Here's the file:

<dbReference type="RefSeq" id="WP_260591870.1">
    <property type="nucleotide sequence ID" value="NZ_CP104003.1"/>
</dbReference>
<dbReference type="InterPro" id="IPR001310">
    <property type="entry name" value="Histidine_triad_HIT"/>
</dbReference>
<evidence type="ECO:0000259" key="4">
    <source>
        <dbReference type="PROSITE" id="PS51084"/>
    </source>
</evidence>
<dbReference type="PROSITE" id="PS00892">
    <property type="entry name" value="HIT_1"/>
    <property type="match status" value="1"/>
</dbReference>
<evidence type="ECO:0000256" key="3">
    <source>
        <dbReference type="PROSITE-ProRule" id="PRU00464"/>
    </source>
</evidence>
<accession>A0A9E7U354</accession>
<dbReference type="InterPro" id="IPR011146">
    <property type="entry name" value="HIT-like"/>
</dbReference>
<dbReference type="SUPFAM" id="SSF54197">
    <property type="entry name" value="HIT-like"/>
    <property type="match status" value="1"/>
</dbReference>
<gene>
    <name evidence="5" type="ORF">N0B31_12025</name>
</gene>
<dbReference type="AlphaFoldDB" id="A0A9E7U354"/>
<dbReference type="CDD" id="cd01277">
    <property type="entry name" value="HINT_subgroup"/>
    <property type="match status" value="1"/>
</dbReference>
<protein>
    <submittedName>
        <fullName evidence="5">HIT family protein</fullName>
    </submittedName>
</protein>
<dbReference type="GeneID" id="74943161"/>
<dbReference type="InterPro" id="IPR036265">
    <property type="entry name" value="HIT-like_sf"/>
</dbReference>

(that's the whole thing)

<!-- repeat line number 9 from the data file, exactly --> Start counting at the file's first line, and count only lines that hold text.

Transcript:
        <dbReference type="PROSITE" id="PS51084"/>